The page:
"The air peculiar to us": Reflections on our second day in Morocco

One of the reasons that I wanted to go on a trip with JDC Entwine was to have the opportunity to interract with a Jewish community outside of the US or Israel and to explore the concept of global Jewish peoplehood. Our second day in Morocco gave me that opportunity.

We spent the day visiting different organizations that JDC helps to support in Casablanca which included an all Jewish primary school, a Jewish and Muslim high school, a free health clinic, and two residences for the elderly. It was incredible to see how JDC helps to support the Moroccan Jewish community throughout the life course.

Throughout our visits, one word kept coming to mind: "language." More specifically, I kept thinking about the role that language played in uniting or dividing our group with the members of the Jewish community who we visited. I do not speak French or Arabic, the main languages in Morocco and many of the people we visited with do not speak English- this created a natural barrier between us. It is much more difficult to really learn about someones life without being able to engage in a meaningful conversation with them and I found it frustrating!

Despite my frustration, there were incredible moments of connection during our visits. We found that a number of the elderly residents, particularly those who were originally from northern Morocco, spoke Spanish. A few members of our group are fluent in Spanish, and while I have not really made use of my Spanish since high school, I can understand a lot when I hear it. Suddenly, a large language barrier was diminished. I also witnessed language being defined as much more than native dialect as I watched our group connect with the Muslim and Jewish high school students over soccer, Justin Timberlake, selfies, and plans for the future.

Amidst all of the connections that I witnessed, what was most striking to me was the impact of having a common Jewish language. In the primary school, the students were too young to have started learning English, which meant that most of us interacted with them through gestures and games. When we went into classrooms to observe, however, they pulled out their siddurim and I felt an immediate connection. Sure, they were using a different version than I do at home, but the liturgy was the same. As they began singing prayers for us, I found myself joining in on common tunes. In the last class we visited, we sang "Yerushalayim Shel Zahav" together, a reminder of our shared love for Israel. In the old age home, we also found ourselves singing Hebrew songs with the residents, many of whom could not interact verbally with others in any language.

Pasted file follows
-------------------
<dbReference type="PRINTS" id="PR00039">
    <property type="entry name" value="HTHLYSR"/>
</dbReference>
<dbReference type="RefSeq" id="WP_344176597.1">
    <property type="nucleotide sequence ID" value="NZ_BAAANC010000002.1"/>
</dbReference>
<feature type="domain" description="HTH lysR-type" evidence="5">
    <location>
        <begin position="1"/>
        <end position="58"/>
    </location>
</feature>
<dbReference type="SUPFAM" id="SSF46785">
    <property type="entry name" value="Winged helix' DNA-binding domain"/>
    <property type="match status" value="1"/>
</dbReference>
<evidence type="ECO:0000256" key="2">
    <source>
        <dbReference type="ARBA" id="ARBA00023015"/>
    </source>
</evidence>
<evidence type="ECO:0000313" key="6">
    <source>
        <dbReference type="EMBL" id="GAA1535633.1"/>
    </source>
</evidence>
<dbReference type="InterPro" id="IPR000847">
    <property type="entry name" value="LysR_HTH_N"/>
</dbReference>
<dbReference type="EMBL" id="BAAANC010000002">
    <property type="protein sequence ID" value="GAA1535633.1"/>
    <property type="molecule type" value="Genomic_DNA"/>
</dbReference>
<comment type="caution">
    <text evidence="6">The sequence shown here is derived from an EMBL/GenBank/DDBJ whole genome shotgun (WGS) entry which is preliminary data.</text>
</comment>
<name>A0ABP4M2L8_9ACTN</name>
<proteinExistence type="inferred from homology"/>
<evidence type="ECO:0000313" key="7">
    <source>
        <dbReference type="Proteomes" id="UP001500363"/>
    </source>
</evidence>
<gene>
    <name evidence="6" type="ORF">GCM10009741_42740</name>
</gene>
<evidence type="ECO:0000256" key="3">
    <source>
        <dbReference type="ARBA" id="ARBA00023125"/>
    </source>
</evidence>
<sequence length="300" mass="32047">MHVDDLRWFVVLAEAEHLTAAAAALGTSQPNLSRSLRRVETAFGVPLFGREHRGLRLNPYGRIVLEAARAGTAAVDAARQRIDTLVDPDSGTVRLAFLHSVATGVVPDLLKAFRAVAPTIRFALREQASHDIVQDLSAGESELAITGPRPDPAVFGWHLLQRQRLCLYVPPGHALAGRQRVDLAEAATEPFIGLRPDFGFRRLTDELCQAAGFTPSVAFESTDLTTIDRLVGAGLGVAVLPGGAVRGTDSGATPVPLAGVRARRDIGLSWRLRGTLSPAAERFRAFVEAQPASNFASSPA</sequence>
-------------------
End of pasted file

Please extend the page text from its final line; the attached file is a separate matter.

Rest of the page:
As we went through the day, I couldn't help but think about an article I read in graduate school by Leon Wieseltier entitled "Language, Identity, and the Scandal of American Judaism" (2011). Wieseltier's main claim in the article is that American Judaism is in trouble because American Jews are largely illiterate in Jewish languages. This illiteracy means that American Jews can neither fully learn about their people’s history nor can they create authentically Jewish works. Now, I don't think that this is the time or place to engage in a full conversation about this article, but it definitely came to mind as I thought about the commonalities that unite Jews across the world and the role that Hebrew knowledge does and could play. In the article, Wieseltier writes that: “Our language is our incommensurable inflection of our humanity, our unique way of presenting, not least to ourselves, what is our unique way through the world. Our language is our element, our beginning, our air, the air peculiar to us” (Wieseltier, 17). On our second day in Morocco, I think that we learned that language can be defined in many different ways and that Jews all over the world do share many things in common. Our visits are also challenging me to think about the ways that we can strengthen our common language and thus our connections to one another.

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May 28, 2014 at 2:48 AM




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